As WCBS 880’s Jim Smith reported outside of Macy’s Herald Square early Monday morning, not a creature was stirring except shoppers taking advantage of round-the-clock hours.
With just two days left before Christmas, shoppers were jamming the stores and hunting for gifts online, CBS 2’s Amy Dardashtian reported.
As 1010 WINS’ Gary Baumgarten reported, some people out shopping on Monday were embarrassed that they waited so long. But one man, James, said he planned it out that way.
“I’m from Australia, so I came overseas. The prices are better here than back home,” he said.
James said he will be opening and exchanging presents on Christmas Day in New York.
Macy’s and Kmart are opening some of their stores for more than 100 hours in a row from Friday through Christmas Eve. And Toys ‘R’ Us is staying open for 87 hours straight starting on Saturday, which is typically the second biggest shopping day of the year.
Shoppers leaving Macy’s with bags in tow around 4 a.m. Monday said the early wake-up is worth it.
“Just get some deals on holiday gifts,” one woman said.
“Less stress, less people,” another early shopper told Smith.
“It was the best. I took my time, there was no lines, everything was so fast,” said another shopper.
“It’s not too bad, I was in and out,” a shopper told 1010 WINS’ Roger Stern.
“Very convenient, they definitely helped save my holiday shopping. It wasn’t too many people, you go in early and you get everything you need in there,” East Williamsburg resident Justin Sosa told Dardashtian.
But as CBS 2’s Amy Dardashtian reported Monday, last-minute gift-hunting was not as crowded this year as years past – even with round-the-clock hours at many major retailers. The big-box retailers have been facing major competition from online retailers and smartphone apps.
“We’re doing a lot of Amazon.com; a lot of online shopping,” one shopper said.
The National Retail Federation estimated that nearly half of all shoppers will do the remainder of their shopping online, sending stores to desperate measures to attract customers.
Indeed, the expanded hours in the final days before Christmas are reminiscent of how some retailers typically begin the season on the day after Thanksgiving known as Black Friday. The strategy comes as stores try to recoup lost sales during a season that’s been hobbled by a number of factors.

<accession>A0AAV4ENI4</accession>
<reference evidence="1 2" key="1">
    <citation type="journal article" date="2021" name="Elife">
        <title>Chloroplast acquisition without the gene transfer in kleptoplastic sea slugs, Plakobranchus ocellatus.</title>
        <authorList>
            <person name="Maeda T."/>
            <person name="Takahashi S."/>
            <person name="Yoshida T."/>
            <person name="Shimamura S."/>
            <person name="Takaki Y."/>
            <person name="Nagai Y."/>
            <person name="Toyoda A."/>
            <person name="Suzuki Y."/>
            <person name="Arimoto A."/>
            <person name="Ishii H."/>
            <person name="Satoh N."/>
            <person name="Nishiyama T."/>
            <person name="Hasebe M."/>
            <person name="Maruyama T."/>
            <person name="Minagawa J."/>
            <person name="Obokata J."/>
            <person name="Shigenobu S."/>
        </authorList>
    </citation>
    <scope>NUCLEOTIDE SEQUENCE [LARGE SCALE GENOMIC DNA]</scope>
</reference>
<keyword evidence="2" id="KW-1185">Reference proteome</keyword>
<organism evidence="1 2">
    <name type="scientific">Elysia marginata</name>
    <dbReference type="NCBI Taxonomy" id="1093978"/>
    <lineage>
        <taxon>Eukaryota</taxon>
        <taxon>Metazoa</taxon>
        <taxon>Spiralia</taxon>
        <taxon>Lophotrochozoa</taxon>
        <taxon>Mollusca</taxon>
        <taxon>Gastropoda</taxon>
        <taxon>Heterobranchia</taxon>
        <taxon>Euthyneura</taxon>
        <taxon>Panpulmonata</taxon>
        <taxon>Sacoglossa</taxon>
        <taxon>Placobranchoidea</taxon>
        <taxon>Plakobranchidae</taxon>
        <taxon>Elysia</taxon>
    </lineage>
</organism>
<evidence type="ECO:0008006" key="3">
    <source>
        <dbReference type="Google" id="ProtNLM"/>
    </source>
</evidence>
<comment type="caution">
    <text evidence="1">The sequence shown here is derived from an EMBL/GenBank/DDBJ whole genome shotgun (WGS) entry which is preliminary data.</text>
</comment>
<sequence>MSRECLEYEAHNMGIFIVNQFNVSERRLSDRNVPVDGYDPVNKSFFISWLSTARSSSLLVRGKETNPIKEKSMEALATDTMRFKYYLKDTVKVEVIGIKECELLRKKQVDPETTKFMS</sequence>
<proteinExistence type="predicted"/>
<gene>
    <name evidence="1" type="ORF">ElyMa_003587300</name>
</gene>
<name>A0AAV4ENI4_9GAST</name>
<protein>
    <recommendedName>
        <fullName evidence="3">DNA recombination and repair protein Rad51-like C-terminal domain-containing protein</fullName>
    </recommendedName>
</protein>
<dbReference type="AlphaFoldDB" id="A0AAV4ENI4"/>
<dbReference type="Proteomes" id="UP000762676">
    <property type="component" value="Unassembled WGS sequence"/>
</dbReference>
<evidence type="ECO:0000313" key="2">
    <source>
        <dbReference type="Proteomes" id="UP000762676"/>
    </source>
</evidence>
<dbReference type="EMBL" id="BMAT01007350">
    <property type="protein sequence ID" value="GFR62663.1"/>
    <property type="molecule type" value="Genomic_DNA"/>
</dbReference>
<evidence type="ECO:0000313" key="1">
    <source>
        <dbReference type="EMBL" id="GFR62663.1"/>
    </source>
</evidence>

This holiday shopping season is also six days shorter than last year.
Despite a recovery economy, many Americans have been struggling with stagnant wages and other issues. On top of that, the time period between the official holiday shopping kickoff on Black Friday and the end of the season is six days shorter than a year ago. That has given Americans less time to shop.
Sales at U.S. stores rose 2 percent to $176.7 billion from Nov. 1 through last Sunday, according to ShopperTrak. That’s a slower pace than the 2.4 percent increase the Chicago store data tracker expects for the entire two-month season.
The disappointing growth pace has put more pressure on retailers to get people into stores in the final days before Christmas. A lot is at stake because they can make up to 40 percent of their revenue in November and December.
“It’s make or break for the retailers,” said C. Britt Beemer, chairman of America’s Research Group, a consumer research company. “They have to make up for lost ground.”
Nearly half of all shoppers plan to do the remainder of their shopping online, according to the National Retail Federation.
This year, some are foregoing traditional gifts and getting creative on websites like bookatailor.com.
“They can customize suits, customize shirts. Anything they want,” Jacomo Hakim told Dardashtian.
“It’s not all about presents and gifts,” said Katrina Garcia of the Bronx. “It’s more about being together.”
This isn’t the first year retailers have used marathon hours to lure shoppers. Toys R Us is open from 6 a.m. on Saturday to 9 p.m. on Christmas Eve – the fourth year it’s had marathon hours at the end of the season. And this is the third year Kmart has offered round-the-clock hours: The discounter will open a little more than one tenth of its 1,100 stores from 6 a.m. on Friday until 10 p.m. on Christmas Eve.
Macy’s began testing its 24-hour strategy in 2006, but it has made tweaks this year. Most Macy’s locations were open for 48 hours straight during the final two days before Christmas last year. But this year, 37 of Macy’s 800 stores will be open for 107 hours from 7 a.m. on Friday to 6 p.m. on Christmas Eve.
The rest of Macy’s locations will be open between 7 a.m. and 2 a.m., Friday through Monday. And on Christmas Eve, most Macy’s stores will be open from 7 a.m. to 6 p.m.
“Our customers love the option to shop late night, overnight and/or first thing in the morning,” said Elina Kazan, a Macy’s spokeswoman.
Workers at the stores staying open around the clock are mixed on the marathon hours. Some say they dislike it, while others were happy to make some extra money over the holiday season.
You May Also Be Interested In These Stories
- Some Goshen Residents Seek To Keep Legoland Out
- Man Turns His Long Island Home Into Shelter For 300 Cats
- For Migraine Sufferers The Holidays Can Be One Big Headache
- ‘Just Stop It,’ New York Giant Victimized By Vandals Calls For End To Oppression, Racism
(TM and © Copyright 2013 CBS Radio Inc. and its relevant subsidiaries. CBS RADIO and EYE Logo TM and Copyright 2013 CBS Broadcasting Inc. Used under license. All Rights Reserved. This material may not be published, broadcast, rewritten, or redistributed. The Associated Press contributed to this report.)